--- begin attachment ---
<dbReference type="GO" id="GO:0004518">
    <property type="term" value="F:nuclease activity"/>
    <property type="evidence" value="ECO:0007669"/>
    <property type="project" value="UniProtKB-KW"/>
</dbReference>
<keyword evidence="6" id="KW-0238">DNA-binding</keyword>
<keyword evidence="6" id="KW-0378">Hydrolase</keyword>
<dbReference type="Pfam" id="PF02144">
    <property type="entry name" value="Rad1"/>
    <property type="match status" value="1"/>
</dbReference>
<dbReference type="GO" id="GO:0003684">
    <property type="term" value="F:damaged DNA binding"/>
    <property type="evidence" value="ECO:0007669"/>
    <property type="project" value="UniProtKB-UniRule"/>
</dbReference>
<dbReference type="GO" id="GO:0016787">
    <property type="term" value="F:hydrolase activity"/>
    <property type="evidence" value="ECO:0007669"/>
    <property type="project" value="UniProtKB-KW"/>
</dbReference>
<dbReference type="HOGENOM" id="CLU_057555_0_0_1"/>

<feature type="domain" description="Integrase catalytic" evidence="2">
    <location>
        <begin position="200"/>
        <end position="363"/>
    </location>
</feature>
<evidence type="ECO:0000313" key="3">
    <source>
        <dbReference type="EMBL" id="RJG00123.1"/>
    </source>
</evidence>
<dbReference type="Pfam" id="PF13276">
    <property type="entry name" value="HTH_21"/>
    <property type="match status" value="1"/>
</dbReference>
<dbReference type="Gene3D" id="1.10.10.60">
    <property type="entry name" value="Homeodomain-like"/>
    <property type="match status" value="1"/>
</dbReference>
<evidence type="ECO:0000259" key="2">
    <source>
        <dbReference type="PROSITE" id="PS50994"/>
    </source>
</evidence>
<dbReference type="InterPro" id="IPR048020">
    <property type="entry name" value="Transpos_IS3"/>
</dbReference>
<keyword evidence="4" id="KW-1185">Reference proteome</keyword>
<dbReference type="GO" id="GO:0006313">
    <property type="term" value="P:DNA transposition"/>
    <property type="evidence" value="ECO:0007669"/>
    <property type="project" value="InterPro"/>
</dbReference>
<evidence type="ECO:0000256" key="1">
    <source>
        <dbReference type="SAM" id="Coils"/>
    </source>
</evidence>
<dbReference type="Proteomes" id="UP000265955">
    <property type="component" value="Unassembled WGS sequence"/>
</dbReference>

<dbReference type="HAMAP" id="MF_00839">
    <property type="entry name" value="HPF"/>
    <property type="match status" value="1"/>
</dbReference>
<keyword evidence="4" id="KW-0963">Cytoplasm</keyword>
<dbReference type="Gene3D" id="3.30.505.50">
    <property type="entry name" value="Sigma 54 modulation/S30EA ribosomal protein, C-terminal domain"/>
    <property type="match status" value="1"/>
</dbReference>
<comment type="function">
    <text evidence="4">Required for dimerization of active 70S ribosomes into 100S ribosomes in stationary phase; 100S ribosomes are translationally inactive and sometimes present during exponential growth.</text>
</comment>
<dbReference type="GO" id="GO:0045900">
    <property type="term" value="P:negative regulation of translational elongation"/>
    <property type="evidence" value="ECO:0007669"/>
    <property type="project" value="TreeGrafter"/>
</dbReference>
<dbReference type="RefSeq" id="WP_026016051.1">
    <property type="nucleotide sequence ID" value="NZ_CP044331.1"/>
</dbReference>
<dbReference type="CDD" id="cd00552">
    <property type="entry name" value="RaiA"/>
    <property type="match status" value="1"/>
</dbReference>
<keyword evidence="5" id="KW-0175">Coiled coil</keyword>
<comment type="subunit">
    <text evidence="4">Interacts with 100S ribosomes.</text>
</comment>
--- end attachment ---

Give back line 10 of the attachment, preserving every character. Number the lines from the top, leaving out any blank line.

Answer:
    <property type="match status" value="1"/>